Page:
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Who was the informant?

We have all found the problem where a person changed their name, whether that is as simple as a nickname of “Jack’ instead of the given name of ‘John’ or something more difficult like a change of surname. The question is, what do we do to ensure accuracy in the family history? How do we decide what is true and false?

Who said what?

Let’s start by considering who the informant was.  ‘Who wrote the information’ can be the key to the answer to the mystery.  A mother may usually call her child “Johnny” but then use the child’s full name when angry, “John Robert George Smith, you get back here NOW !” Similarly, one branch of a family will call a person by his third given name “George” but another branch will use another name or nickname like “Bob” for the same person. If you can identify “who said what” then the mystery can be resolved.

A parent is the informant on a Birth Certificate

The informant for a birth certificate is the parents, but more precisely, it is the parent who is listed on the birth certificate. There are a lot of reasons why one parent might be the informant – the simplest of which is distance. If the family lived in a remote area in the early days, then the birth registration could have been done by the parent who went to town. This could have been the father if the mother was sick or busy looking after the baby soon after the birth.  The father might have registered a name but the mother may have wanted another name, so the usual name may not be the name registered. This is just one example but if you use your imagination you might understand this more.

The individual is the informant on a Marriage Certificate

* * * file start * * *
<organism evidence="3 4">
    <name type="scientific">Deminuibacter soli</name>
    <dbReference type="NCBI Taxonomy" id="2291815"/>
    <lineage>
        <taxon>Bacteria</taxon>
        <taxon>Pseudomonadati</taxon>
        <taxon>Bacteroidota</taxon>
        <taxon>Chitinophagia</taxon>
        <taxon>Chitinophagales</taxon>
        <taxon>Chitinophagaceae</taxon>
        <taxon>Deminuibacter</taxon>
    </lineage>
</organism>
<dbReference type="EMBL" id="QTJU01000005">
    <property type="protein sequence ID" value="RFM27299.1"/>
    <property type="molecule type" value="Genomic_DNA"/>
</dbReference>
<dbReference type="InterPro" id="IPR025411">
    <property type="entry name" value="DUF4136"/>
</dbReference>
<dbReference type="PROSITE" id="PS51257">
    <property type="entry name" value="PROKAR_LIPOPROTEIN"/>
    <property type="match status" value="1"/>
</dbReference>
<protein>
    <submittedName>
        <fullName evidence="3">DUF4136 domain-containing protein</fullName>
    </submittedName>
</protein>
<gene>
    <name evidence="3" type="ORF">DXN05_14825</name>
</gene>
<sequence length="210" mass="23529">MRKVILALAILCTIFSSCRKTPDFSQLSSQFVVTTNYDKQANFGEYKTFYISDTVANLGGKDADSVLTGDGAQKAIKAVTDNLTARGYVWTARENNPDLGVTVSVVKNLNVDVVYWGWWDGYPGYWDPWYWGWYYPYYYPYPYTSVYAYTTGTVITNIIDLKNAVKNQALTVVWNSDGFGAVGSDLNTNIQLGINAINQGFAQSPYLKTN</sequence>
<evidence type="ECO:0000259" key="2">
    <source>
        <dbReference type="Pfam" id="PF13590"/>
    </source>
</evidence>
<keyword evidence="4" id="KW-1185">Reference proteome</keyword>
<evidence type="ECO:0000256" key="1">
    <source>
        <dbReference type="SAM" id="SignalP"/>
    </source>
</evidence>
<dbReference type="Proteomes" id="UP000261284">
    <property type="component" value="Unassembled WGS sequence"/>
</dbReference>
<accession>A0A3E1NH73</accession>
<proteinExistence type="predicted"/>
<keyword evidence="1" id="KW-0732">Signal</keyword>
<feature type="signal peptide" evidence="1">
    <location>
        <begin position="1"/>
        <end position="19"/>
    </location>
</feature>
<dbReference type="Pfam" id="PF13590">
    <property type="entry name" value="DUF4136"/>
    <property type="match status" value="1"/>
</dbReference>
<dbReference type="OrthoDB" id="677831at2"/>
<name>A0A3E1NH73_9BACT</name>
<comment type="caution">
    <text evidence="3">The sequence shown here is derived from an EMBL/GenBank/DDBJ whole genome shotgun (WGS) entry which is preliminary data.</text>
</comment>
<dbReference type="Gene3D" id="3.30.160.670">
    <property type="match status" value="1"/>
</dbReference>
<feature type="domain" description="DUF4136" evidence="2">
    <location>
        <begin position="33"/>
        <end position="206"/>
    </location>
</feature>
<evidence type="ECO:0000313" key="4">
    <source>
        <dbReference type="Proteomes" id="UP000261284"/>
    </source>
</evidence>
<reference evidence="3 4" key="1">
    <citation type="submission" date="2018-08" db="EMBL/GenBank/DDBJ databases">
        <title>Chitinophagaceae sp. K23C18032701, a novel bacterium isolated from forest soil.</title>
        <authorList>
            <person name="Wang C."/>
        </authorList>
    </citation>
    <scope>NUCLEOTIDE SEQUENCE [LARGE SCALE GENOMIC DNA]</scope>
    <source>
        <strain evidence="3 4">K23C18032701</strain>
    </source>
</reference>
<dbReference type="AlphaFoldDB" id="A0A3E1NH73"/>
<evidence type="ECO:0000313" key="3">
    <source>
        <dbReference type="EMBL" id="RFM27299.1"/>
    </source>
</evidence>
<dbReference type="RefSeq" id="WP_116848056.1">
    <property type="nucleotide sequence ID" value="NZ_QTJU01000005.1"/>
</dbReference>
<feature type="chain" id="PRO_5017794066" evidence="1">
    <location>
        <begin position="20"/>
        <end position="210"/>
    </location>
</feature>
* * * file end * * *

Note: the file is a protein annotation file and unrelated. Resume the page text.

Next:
A person themselves is the informant on a marriage certificate. The individual may not use the same name as the birth certificate for many reasons; one being that it was common for children to have exactly the same name as the parent. I have several generations of Henry Smith in my family. In my case, it seems the spelling of Henry at some stage was modified to Henery after the date of the birth certificate to try to introduce some differentiation. Some families use suffixes like Junior but that obviously only works for one generation. Other families continue the tradition of similar names officially, but then the child is given a completely different name for practical reasons. Sometimes the age on a marriage certificate may be altered a few years, to more closely match that of the spouse, or to raise the age to the legal age for marriage.

What relationship to the deceased was the informant on a Death Certificate?

The ‘norm’ is for an immediate family member of the deceased to be the informant on a death certificate but it could be a friend if no immediate family were present at the time of death. This information is not checked or verified with other records, it is a record of what was told by the informant to the registrar. This raises many issues because the informant might not know all of the details. They honestly inform the registrar of what they believe to be true but the information might be incomplete or plain wrong. The deceased may have a very unique middle name that they hated very much so they never told anyone about it. A deceased may have always used their middle name and never told anyone about a particular first given name. They may have always been known by a nickname, even to close family, so the nickname may be recorded in the records. This makes finding the record to be very difficult because a search for the nickname would need to be done.

Newspaper Articles

Newspaper articles often include information that is wrong and it is difficult to know why because the informant is not known. The reporter may have interviewed a member of the immediate family of the deceased so the article may be true, but if the article was written based on something a third party said then there is a strong possibility for error. This is especially true for events that happened long before the article was written. Many obituaries mention how long the person has been in the area, or the ship that brought them to Australia, but this is sometimes very wrong in newspapers because it is just what the reporter thought to be true at the time. Newspapers also need to fill their columns so they added and edited information to suit their needs.

Summary

We need to look at timelines to make sure things progress in chronological order, locations to make sure they are physically possible and consistent as you would expect, and ensure as many facts as possible agree with the overall narrative. Overall, we need to check ‘Who said what’ when considering conflicting information. 

Contact us if you have any questions or need any assistance.

Bruce@FamilyTreeSearch.com.au

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